Think about this scenario from a gymnast:
“Vault used to be my strongest event, but now it’s my weakest.” What changed? She said she hit her head on a yurchenko. I asked her, “Did you get hurt?” She responded, “No, it just scared me.” After talking through the facts, she realized that her “strongest event” didn’t immediately become her “weakest event” after the incident. What happened? She felt something different. She had a different thought. She felt unsafe. She thought something negative might happen in the future. This thought and feeling led to the idea that she held onto very tightly…. “It’s just my weak event now, my coach will even tell you it’s true.”
What if there was no such thing as a “weak event” or “mental blocks” or “slow twitched athletes”? We have gymnastics specific cultural phrases that we use to mean something that might not be producing the results we want.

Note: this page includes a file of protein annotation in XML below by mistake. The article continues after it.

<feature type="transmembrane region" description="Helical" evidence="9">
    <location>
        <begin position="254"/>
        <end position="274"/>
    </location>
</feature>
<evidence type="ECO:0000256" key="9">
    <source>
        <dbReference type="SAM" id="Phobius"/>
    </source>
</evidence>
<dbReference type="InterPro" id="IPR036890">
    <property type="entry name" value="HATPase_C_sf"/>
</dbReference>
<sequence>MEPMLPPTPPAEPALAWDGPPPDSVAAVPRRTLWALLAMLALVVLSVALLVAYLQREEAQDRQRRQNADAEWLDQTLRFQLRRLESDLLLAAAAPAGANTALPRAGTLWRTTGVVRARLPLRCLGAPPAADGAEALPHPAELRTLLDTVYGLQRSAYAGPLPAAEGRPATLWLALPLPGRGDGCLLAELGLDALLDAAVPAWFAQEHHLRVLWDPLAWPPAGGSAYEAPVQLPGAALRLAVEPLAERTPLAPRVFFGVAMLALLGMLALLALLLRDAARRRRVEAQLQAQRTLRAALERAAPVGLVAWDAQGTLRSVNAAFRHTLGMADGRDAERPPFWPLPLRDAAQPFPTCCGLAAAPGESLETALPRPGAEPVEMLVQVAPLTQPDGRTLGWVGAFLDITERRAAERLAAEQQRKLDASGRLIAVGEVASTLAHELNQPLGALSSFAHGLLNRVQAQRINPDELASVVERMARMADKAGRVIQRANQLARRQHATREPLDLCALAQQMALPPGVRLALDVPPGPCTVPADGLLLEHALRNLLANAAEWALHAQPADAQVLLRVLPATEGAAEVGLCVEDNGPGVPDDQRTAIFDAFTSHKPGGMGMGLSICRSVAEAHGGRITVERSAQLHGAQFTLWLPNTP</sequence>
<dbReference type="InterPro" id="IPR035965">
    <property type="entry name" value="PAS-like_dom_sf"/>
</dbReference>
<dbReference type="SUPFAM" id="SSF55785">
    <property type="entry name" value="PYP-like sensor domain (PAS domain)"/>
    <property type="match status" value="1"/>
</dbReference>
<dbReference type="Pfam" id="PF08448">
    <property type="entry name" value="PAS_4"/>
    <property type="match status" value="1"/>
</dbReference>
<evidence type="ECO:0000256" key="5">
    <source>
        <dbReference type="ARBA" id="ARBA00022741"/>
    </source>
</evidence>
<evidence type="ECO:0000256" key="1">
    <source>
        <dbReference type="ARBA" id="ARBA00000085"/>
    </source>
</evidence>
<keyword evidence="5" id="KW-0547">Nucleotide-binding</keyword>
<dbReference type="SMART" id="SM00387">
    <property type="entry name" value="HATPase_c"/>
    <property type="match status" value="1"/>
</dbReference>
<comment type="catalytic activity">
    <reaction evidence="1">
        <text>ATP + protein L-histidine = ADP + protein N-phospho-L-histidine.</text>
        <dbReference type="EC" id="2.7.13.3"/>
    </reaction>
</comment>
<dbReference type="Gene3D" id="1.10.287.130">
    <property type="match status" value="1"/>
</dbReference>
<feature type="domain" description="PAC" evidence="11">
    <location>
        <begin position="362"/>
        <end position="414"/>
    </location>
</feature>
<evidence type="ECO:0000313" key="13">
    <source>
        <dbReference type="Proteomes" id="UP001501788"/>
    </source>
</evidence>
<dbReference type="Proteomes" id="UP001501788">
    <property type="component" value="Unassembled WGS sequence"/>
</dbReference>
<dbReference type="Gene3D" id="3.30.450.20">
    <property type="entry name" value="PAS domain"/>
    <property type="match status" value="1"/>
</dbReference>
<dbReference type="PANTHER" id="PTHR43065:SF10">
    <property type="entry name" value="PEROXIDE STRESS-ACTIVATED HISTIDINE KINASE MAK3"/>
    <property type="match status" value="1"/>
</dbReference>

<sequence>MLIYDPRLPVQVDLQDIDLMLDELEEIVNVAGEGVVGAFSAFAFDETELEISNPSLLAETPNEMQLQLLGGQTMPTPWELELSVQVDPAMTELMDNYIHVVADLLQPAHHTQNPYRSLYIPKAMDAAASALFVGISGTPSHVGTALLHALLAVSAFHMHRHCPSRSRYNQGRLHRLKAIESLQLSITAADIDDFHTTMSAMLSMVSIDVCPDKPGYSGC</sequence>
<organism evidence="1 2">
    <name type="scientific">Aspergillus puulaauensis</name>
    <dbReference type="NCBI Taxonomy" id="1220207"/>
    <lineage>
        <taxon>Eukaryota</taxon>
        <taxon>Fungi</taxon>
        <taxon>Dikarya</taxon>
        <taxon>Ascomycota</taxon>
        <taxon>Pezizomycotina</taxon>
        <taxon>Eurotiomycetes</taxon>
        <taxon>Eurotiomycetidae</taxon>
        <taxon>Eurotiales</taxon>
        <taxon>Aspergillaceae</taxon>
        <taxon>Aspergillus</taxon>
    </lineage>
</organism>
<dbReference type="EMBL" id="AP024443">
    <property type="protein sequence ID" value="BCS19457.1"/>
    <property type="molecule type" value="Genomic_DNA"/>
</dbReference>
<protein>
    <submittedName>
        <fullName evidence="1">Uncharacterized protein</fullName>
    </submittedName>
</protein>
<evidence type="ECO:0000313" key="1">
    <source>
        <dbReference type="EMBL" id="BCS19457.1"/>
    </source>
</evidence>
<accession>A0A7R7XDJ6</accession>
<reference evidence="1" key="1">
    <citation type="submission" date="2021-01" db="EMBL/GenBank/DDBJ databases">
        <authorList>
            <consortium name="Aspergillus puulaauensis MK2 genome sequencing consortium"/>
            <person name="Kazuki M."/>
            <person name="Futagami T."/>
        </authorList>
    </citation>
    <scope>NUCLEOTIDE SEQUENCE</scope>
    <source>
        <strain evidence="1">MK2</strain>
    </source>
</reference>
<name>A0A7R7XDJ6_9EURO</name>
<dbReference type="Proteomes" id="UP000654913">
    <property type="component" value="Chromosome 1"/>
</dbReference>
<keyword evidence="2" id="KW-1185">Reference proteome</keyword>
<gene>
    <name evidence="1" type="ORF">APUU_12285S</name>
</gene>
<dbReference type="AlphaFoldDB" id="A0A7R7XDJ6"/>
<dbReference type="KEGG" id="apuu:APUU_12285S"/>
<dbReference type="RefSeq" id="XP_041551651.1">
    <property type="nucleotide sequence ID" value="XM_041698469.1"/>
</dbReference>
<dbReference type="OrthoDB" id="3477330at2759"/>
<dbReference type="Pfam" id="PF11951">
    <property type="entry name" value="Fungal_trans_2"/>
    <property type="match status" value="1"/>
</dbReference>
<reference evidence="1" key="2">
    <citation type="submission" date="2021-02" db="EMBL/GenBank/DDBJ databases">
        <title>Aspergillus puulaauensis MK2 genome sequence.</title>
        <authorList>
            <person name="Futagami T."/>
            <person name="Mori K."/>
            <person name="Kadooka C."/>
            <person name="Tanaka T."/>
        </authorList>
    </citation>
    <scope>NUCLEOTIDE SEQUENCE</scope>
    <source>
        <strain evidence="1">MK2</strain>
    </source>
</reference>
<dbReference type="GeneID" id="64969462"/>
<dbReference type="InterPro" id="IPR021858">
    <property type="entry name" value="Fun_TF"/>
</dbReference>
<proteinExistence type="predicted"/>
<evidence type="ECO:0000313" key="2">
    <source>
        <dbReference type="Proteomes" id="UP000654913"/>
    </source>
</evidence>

Are these phrases true?
Maybe, but maybe not.
Either way, for your athlete, believing they have a “weak event” immediately closes access to the possibility that the said event could become their strongest.
Or at the very least, believing something to be weak may be actually weakening them physically which will prove their belief true and perpetuate the idea.
Just a thought to all you parents— what if we never refer to an athlete as having a weak event, but rather 4 strong events that are just getting better everyday. What if it was possible that an athlete that competes all-around must be strong on every event in order to be competitive at all?
How might that be true?
How might that serve you and your athletes better?
“Weak”, “Strong”, “Slow”…these words are all relative and limiting.
Watch out for the gymnastics cultural phrases that we assume are just the way they are. Believing these types of phrases is a sneaky way of living in our past and our past doesn’t have to be true today.
Have a great day!
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